Your Forms Library is Your Most Important Asset

Forms and templates are the most important intellectual property owned by a law firm. We rely on them to be efficient, effective, and productive. But is that reliance misplaced?

The answer is yes, if we fail to devote the necessary time and resources to maintaining our most valuable asset.

Here are some suggestions for keeping your forms library in tip-top shape:

  • Update your forms in accordance with the annual rules cycle. Proposed changes to the UTCRs are effective on August 1 of each year. Supplementary Local Rules (SLRs) are effective February 1 unless disapproved. Set task reminders accordingly!
  • Monitor and flag out-of-cycle rule amendments by subscribing to OJD News and Media Releases.
  • Watch for Oregon State Bar CLEs and publications discussing pertinent legislative changes.
  • Use Professional Liability Fund (PLF) resources. The PLF publishes legislation alerts on the most significant changes made by the Oregon legislature. The December 2019 issue of In Brief covers updates in 13 practice areas. The PLF also offers forms, which it strives to update in accordance with the legislative cycle. Visit the PLF Forms page for more information and to view revision dates for documents pertinent to your practice. Also of interest are “Cases of Note,” included in each issue of the PLF In Brief.
  • Create a centralized forms library that limits editing rights, but grants access to all users. Capture the library as part of your backup and regularly test backup integrity.
  • Consider appointing a forms czar or committee. Establish a process for adding, updating, and dumping forms.
  • Ensure that form content is scrubbed of metadata and does not contain confidential client information. Variables – the client-specific information you will be inserting into the form to customize it – should be readily apparent. Using document assembly software like The Form Tool is the way to go.
  • Push notifications to firm members when forms in their area of practice change.
  • Ask firm leadership to stress the importance of using the centralized library versus hoarding resources on individual desktops or copying and pasting content from one client document to the next.

Start by Downloading the latest UTCR Forms

The latest forms adopted by the Uniform Trial Court Rules (UTCR) Committee and approved by the Chief Justice of the Oregon Supreme Court can be downloaded in Zip, PDF, or Word format on the Oregon Judicial Department UTCR page. These include the following, which were revised in 2019:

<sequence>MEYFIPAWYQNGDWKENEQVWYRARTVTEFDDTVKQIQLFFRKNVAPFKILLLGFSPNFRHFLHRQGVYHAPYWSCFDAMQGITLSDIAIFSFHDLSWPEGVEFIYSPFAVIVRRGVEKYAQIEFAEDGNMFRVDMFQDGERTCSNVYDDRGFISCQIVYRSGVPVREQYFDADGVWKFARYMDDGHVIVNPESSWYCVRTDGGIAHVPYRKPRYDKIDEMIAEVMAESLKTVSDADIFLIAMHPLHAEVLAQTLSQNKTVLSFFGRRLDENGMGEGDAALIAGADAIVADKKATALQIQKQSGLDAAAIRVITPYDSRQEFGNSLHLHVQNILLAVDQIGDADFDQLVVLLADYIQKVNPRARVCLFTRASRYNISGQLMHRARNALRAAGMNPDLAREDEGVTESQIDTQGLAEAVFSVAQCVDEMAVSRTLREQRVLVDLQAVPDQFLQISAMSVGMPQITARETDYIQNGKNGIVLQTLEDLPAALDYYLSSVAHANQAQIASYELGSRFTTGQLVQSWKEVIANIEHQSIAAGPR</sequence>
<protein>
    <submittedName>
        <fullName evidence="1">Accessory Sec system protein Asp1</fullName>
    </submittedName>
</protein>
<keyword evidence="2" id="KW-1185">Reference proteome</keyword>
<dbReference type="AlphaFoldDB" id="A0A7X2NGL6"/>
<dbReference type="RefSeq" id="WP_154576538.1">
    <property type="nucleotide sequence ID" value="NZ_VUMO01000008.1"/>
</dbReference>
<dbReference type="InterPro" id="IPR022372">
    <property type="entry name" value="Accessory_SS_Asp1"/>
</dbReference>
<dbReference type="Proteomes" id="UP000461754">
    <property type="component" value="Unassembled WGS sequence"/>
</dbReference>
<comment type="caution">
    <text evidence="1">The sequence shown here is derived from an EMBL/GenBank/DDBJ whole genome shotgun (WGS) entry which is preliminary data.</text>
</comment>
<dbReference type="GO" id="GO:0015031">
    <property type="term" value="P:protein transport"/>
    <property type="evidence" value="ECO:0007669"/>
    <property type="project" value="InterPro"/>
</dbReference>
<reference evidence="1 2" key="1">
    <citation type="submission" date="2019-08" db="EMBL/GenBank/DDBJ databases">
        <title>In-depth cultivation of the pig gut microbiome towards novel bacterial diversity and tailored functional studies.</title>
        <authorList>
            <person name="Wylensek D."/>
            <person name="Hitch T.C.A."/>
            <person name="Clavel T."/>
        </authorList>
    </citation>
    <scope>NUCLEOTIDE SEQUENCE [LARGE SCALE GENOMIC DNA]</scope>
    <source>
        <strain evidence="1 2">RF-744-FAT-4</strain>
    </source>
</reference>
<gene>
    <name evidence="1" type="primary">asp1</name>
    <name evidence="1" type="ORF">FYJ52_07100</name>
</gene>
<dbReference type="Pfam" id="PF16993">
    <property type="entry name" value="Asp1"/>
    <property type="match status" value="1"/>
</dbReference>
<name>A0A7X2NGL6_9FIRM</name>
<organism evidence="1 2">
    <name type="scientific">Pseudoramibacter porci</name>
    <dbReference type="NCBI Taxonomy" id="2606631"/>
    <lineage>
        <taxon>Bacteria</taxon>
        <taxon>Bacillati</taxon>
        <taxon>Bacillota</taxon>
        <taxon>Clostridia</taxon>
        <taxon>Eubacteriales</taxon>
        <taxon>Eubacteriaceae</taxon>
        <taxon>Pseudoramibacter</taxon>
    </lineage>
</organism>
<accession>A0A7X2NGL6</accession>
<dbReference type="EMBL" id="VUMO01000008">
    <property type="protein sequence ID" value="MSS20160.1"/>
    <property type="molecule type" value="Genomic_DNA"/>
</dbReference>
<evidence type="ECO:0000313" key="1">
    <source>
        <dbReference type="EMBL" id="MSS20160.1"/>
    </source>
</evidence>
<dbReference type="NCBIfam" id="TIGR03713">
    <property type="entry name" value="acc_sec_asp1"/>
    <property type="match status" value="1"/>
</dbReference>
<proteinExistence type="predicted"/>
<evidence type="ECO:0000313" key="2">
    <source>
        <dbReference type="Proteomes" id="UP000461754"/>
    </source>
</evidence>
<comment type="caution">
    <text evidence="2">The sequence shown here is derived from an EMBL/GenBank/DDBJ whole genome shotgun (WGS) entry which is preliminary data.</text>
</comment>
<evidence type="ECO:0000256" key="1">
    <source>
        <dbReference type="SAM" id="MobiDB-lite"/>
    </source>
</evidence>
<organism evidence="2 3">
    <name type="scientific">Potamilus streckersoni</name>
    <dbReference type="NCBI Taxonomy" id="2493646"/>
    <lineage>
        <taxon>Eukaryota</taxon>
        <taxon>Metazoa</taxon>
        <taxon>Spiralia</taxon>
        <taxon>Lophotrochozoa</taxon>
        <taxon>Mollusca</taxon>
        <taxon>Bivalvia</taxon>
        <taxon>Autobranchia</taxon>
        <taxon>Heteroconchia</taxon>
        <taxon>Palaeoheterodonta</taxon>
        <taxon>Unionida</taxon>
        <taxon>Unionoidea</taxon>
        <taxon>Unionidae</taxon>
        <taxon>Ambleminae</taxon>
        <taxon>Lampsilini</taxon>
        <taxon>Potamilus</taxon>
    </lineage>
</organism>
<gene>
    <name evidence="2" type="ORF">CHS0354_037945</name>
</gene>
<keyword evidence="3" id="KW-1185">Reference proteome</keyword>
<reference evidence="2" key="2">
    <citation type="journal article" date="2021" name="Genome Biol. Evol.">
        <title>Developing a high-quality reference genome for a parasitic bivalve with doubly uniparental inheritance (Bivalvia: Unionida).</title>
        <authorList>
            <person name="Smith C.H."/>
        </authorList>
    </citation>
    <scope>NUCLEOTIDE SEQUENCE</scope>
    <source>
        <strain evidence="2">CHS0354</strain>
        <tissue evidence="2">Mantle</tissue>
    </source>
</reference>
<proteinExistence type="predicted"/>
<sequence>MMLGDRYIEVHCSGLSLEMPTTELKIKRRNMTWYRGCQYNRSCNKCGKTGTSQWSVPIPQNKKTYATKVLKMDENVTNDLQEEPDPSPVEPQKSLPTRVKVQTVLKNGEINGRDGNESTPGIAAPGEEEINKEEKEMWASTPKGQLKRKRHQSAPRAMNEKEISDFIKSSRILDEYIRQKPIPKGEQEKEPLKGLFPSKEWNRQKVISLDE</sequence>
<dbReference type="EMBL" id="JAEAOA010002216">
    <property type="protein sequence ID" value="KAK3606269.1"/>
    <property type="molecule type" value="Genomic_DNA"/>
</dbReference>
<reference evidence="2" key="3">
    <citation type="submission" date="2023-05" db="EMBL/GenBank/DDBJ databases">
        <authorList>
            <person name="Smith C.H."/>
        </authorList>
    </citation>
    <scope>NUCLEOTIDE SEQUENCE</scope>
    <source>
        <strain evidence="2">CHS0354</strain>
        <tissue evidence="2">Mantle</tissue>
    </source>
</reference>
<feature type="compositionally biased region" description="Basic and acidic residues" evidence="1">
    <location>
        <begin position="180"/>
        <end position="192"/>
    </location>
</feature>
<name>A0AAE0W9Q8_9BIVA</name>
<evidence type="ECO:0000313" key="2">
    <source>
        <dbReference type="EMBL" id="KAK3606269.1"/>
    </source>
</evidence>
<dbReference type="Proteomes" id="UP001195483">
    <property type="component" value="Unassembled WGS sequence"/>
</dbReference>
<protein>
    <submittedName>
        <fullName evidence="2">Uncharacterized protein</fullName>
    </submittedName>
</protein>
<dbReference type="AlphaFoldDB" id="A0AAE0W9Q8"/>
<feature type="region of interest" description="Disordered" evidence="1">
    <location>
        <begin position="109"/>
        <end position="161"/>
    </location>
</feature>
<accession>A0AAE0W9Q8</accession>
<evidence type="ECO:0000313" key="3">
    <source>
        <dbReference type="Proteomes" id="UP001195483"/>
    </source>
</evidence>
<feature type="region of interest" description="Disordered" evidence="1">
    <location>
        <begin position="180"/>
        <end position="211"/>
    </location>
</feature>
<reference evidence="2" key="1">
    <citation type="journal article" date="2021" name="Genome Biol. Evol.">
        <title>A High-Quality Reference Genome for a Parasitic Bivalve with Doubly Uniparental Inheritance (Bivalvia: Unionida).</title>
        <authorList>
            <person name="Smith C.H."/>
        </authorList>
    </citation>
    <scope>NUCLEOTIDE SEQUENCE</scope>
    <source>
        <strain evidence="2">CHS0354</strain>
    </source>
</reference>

Request to Segregate Protected Personal Information
Request to Inspect UTCR 2.100 Segregated Information Sheet
Request to Redact Protected Personal Information from Existing Case
Motion for an Expedited Civil Jury Case Designation
Order Designating an Expedited Civil Jury Case
Request for Hearing re: Statutory Restraining Order

All Rights Reserved 2020 Beverly Michaelis

For the latest out-of-cycle UTCR amendments – effective November 2019 and January 2020, visit the Current Rules page on the OJD website.

US District Court Countdown to NextGen

Do you practice in the US District Court for the District of Oregon? Are you ready for NextGen – the new version of Case Management/Electronic Case Files (CM/ECF)? If not, act now because time is running out. Here are the pertinent timelines and to-dos.

Effective date for NextGen

Tuesday, January 21, 2020.

When CM/ECF will be Offline

From 3:00 p.m. on Friday, January 17, 2020 through 8:00 a.m. on Tuesday, January 21, 2020. During this time, notices of electronic filing will not be issued.

Court-Imposed Deadlines 

Court-imposed deadlines falling on Friday, January 17, 2020 are extended to 11:59 p.m. on Tuesday, January 21, 2020. Standing Order 2019-13.

Time-Sensitive Filings Must be Submitted by Email

The Clerk’s Office will accept via email time-sensitive filings, such as filings nearing statute of limitations deadlines, requests for emergency injunctive relief, and notices of appeal.

Counsel or self-represented parties who are concerned about whether a filing must be submitted to the Clerk to ensure its timeliness should also submit the filing by email during the period when CM/ECF is unavailable.

Documents must be submitted to filings@ord.uscourts.gov and will be deemed filed as of the date received. Any documents submitted via email during this time will be entered on the docket by the Clerk’s Office as soon as practical after CM/ECF is operational. Standing Order 2019-13.

Upgrade Your PACER Account Now

Attorneys will NOT be able to log in and file with their current CM/ECF user names and passwords after January 21, 2020. To avoid any interruption in filing:

Note: Attorneys are required to have individual, upgraded PACER Accounts. Shared accounts may not be used.

All Rights Reserved 2020 Beverly Michaelis

 

Capture Text Messages for Use in Court

A reader recently asked for an app to capture text messages – a very understandable request. Here are some DIY options to consider.

Screenshot Method

Most everyone is familiar with this irritating and incomplete approach, which involves taking partial images of texts that end up overlapping. Screenshots are a pain, often lack date and time stamps, don’t capture contact information or other metadata, and must be combined somehow to form a PDF. Not a great way to go. Next, please.

Decipher TextMessage and Tansee for iOS

The Decipher TextMessage app uses five simple steps to capture text messages for export to PDF. Unlike the screenshot method, it automatically grabs date and time stamps, attachments, and accurate contact information for senders and recipients. It can also recover deleted conversations.